"That's the tragedy"

"Lolita deals with a relationship between a man and his 14 year old stepdaughter. Nabokov writes that she seduces him, which she does for her own reason. She lives with her mother and is at an age when she wants her freedom. She wants to have power and how better to have power than over adults, and what better way to have power than if the adult is infatuated with you and you have to make love to him. And even though it doesn't give you much pleasure it's quite fun, but then you get treated like an adult and you travel with him.

"And the man, for the reasons Nabokov finds, has frozen his sexuality because of an emotional loss at the age of 14. He is emotionally undeveloped. He's uncomfortable with mature women – with the bodies of mature women. So that's his condition. These two come together and we as an audience find that he is not a monster doing monstrous things, but is actually quite a nice chap and even funny, sometimes.

"We trace through their story the boredom of it, the sadness of it, the exhilaration of it, and then we see what happens. She leaves, goes off with someone even more undesirable and then eventually finds what she considers happiness and she's pregnant by now. Humbert finds her and he says to himself he has loved - and still loves this girl, even though she's pregnant with another man's child – more than life itself. And when he asks her to come away with him, to live with him, to die with him, to everything with him, she looks at him as if to say he is mad. Because she has never felt anything for him. That's the tragedy. And that's where the audience learns there isn't a future in a relationship like this. That's why I think it is a moral film, a cautionary tale, and I hope that the censors will give it a release which allows parents to take their teenage children to see it, because it's teenage children who it affects, this situation. It allows children to become aware of the dangers and adults to become aware of the dangers."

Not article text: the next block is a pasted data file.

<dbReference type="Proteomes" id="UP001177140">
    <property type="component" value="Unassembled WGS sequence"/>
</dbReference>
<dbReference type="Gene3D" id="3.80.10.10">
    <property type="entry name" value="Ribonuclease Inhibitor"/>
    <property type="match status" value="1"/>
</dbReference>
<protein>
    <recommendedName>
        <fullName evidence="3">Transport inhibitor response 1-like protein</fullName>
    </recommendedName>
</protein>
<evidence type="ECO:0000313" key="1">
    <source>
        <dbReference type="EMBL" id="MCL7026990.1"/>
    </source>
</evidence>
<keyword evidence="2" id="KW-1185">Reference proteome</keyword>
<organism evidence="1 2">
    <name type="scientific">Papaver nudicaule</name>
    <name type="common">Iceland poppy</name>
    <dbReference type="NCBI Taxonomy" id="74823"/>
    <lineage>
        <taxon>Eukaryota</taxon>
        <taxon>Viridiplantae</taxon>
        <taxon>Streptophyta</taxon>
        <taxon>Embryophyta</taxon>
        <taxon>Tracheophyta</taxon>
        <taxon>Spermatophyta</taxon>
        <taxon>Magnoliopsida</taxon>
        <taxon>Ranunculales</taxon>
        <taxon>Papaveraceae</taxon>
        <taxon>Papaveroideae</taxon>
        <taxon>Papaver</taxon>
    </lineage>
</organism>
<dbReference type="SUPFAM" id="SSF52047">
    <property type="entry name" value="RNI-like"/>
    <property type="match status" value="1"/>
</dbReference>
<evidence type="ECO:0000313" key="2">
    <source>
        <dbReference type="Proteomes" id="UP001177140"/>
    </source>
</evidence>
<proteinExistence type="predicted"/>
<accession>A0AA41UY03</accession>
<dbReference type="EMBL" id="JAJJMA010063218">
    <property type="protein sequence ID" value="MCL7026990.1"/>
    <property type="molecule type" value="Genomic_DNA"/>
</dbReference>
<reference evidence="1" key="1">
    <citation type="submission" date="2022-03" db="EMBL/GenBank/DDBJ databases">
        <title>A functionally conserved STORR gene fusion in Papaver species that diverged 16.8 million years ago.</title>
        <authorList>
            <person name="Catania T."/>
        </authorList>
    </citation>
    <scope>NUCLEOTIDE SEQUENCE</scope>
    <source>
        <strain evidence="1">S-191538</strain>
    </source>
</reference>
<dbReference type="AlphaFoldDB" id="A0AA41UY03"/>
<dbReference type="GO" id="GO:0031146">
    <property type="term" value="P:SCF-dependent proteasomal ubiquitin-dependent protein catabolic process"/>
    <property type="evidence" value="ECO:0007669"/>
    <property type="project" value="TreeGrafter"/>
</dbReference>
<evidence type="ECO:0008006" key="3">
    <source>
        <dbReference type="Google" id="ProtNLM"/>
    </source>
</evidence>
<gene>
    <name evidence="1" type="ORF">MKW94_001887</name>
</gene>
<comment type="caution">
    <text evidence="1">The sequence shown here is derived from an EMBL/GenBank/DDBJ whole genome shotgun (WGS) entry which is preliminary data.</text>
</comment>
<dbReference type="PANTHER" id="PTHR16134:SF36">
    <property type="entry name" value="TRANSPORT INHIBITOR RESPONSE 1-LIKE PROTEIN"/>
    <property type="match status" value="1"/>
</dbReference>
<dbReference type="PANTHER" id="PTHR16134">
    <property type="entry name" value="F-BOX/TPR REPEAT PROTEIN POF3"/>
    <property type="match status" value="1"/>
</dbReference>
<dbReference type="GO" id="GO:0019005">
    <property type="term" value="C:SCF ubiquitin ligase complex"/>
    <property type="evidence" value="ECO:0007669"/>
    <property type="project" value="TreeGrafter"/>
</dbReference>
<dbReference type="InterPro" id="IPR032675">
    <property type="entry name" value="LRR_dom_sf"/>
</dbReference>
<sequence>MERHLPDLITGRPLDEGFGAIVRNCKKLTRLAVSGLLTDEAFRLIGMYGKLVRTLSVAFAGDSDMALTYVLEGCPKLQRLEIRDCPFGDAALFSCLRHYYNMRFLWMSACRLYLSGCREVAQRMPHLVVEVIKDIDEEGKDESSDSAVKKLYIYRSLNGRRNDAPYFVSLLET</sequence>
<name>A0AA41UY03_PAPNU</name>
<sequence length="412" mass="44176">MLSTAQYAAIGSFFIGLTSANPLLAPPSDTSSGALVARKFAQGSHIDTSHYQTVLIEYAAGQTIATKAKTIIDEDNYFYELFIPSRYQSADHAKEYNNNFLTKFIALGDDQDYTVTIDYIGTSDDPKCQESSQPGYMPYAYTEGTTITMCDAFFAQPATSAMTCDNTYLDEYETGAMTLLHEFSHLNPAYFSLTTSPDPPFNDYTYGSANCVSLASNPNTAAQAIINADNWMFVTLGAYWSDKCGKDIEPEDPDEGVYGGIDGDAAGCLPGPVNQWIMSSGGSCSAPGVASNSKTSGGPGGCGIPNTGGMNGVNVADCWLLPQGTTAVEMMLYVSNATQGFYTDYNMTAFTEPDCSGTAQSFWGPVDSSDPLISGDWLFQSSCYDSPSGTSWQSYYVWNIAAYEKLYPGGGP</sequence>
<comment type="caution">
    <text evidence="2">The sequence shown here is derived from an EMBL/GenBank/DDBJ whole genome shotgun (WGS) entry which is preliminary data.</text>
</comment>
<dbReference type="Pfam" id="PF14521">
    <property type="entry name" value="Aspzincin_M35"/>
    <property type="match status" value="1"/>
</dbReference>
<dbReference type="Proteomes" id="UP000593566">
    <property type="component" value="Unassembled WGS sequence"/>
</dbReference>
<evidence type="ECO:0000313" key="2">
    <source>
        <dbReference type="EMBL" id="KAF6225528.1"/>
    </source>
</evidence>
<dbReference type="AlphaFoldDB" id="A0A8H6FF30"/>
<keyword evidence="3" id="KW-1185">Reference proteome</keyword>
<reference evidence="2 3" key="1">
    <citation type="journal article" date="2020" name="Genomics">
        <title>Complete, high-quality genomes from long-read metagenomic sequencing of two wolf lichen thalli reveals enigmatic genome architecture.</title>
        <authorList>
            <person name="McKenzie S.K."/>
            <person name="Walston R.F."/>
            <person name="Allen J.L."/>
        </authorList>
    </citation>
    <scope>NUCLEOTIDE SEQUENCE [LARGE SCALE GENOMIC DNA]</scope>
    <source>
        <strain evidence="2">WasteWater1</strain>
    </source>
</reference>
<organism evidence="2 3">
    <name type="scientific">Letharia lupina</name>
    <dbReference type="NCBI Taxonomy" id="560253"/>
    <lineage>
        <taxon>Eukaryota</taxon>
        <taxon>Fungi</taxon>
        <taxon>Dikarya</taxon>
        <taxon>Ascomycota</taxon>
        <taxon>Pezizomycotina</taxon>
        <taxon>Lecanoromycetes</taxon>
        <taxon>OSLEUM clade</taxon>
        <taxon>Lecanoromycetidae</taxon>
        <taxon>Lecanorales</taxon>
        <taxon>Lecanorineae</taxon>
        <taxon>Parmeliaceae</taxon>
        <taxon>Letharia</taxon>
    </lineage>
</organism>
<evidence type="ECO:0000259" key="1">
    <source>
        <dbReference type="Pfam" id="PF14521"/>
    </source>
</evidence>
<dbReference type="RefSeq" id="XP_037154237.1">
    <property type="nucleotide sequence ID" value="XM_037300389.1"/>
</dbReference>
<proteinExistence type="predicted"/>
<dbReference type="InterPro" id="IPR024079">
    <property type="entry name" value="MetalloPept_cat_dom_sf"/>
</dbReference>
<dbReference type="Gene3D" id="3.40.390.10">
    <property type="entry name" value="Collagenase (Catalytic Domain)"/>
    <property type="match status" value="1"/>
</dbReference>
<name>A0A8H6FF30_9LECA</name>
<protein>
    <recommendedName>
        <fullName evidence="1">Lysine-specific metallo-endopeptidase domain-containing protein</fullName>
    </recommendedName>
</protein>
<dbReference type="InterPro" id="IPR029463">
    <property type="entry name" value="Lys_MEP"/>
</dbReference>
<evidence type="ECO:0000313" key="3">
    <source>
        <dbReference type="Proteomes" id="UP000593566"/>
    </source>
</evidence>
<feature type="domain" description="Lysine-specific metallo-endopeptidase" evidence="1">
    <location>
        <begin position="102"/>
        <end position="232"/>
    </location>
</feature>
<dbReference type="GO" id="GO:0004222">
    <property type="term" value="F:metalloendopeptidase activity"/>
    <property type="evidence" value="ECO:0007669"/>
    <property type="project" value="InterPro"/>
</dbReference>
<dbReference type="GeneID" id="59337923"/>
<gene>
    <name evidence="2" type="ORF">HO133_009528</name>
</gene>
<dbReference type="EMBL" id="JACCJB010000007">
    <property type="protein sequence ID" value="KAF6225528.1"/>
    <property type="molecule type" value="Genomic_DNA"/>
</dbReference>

"Comedy does appeal"

Irons rolls another nicotine hit. The baddie from Die Hard With a Vengeance, the tricked lover in M. Butterfly, the strange Claud von Bulow in Reversal of Fortune (Oscar went home with Irons for this one), and Aramis in The Man in the Iron Mask seems destined to play characters with more gravitas than levity. Thanks to Brideshead Revisited in 1982, he says.

But after all these roles of rather dramatic characters, where does comedy fit in ; does it have appeal?

"Comedy does appeal – it’s hard as hell…I love satire, surprise, sleight of hand. I hope to do it with a director who knows my work and we can create something … it’s much harder on film than on film. But quite honestly, people to go to other actors for comedy, like Robin Williams – not me.

"Ever since Brideshead, people have seen me as a certain type and my file was stamped with it. And of course the longer you do those sorts of roles the more people will send you scripts that somehow revisit that type of character – and I keep saying, ‘But I’ve done it, I’ve done it!’ I’d like to step sideways out of this trap that I’ve made for myself."

"while the iron’s hot…."

Someone should make remake My Fair Lady with Irons and Swain, while the iron’s hot….